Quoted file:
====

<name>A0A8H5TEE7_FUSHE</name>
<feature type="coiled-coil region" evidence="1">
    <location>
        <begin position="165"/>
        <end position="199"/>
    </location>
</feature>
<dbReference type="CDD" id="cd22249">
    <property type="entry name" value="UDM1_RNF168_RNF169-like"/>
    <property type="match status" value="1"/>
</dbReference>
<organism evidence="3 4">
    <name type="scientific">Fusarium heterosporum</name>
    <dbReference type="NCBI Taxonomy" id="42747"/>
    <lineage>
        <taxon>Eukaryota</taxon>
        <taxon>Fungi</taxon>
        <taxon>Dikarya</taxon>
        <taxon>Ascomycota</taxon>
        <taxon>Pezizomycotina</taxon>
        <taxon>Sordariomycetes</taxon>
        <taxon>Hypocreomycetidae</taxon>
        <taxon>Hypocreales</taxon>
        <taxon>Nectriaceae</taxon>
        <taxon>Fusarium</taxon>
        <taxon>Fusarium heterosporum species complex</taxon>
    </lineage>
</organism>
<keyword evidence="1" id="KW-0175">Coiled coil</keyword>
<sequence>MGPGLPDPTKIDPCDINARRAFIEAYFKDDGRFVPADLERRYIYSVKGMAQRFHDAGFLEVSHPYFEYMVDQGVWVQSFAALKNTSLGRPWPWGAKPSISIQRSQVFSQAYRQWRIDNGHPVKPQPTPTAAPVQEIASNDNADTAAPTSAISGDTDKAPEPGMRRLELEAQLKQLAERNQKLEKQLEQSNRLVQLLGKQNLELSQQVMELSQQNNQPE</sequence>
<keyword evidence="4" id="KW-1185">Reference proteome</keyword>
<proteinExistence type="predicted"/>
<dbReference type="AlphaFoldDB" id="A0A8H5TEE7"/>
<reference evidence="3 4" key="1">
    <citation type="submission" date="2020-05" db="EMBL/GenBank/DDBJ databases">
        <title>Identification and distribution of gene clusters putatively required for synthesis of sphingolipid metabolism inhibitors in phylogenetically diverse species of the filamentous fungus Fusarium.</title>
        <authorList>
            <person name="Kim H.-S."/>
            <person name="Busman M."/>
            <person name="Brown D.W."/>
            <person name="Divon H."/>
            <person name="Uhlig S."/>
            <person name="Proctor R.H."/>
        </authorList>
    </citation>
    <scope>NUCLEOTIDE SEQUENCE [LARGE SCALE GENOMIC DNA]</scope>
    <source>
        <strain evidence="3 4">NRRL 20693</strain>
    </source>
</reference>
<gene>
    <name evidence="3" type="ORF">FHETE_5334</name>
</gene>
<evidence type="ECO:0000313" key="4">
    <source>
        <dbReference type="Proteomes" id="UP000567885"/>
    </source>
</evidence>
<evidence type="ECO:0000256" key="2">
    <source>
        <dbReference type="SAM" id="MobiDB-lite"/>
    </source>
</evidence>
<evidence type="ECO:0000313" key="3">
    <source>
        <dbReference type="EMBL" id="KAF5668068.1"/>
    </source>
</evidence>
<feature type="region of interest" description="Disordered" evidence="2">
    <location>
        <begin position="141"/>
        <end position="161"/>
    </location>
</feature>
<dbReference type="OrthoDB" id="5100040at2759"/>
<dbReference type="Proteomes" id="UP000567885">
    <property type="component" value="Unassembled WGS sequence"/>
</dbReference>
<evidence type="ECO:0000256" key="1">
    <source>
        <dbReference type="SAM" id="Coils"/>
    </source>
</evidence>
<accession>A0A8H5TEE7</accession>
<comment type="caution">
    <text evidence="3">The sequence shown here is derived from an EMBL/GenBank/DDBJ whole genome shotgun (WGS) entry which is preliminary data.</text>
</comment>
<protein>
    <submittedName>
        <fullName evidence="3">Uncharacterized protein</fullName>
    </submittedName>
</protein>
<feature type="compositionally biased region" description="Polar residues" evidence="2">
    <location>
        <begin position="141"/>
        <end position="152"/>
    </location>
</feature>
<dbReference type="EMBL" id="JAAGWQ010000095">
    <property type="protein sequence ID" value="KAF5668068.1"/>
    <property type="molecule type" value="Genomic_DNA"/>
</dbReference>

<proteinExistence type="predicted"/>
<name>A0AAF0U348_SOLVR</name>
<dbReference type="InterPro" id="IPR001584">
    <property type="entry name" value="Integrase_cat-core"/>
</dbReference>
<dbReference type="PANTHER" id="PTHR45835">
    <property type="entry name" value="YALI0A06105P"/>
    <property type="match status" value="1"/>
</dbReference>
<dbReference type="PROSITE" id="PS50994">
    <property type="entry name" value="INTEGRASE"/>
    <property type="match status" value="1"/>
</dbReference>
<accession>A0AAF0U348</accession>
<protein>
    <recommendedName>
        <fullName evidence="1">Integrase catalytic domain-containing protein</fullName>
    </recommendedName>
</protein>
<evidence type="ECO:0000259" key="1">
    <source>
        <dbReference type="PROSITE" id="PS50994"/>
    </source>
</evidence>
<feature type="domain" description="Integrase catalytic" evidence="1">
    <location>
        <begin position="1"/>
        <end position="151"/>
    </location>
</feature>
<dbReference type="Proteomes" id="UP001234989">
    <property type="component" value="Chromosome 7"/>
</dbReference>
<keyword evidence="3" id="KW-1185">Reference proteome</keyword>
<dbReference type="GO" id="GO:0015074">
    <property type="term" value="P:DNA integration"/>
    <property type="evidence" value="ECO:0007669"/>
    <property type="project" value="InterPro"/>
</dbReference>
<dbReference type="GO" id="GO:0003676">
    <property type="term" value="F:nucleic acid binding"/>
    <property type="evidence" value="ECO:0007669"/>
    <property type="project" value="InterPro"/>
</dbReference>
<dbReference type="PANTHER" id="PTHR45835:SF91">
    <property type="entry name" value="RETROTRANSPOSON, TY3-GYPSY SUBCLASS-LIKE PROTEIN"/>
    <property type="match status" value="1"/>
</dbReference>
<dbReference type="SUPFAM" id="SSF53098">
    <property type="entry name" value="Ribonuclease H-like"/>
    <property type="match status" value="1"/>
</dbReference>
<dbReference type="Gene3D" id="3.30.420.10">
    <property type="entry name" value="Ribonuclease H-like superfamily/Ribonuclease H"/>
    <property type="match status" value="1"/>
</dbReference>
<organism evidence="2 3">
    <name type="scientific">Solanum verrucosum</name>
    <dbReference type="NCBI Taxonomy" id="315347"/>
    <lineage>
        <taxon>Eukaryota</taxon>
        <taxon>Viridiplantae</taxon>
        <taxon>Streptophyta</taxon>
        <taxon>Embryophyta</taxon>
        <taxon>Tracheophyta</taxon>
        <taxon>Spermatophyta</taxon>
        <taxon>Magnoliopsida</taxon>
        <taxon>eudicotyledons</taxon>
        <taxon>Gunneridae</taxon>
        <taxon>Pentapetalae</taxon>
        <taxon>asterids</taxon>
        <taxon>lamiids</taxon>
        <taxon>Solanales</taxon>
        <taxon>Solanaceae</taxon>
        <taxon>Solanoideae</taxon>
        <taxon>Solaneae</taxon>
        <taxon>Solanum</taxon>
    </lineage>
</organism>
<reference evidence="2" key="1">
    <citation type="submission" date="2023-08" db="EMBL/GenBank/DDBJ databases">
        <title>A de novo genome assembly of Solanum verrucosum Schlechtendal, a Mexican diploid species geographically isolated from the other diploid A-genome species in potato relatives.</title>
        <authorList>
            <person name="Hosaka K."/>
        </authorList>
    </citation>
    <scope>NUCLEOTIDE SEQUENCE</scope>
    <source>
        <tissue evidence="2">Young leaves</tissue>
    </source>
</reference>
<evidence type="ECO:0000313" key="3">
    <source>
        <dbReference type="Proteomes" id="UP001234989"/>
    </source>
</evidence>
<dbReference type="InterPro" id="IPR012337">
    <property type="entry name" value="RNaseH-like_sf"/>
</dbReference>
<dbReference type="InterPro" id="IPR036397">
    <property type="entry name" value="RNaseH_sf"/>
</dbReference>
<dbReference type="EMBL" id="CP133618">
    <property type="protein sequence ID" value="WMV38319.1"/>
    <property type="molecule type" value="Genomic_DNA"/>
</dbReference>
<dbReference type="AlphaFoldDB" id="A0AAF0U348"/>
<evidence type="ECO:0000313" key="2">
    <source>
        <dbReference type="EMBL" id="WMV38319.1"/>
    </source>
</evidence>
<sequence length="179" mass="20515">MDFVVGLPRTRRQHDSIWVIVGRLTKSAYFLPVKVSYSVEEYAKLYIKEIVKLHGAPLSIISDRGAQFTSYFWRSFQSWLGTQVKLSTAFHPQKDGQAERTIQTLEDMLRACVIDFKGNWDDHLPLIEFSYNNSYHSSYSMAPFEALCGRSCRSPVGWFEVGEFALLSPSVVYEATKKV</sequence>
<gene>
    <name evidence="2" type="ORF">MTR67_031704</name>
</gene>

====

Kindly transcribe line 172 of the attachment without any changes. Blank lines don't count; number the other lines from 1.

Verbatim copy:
        <taxon>Pentapetalae</taxon>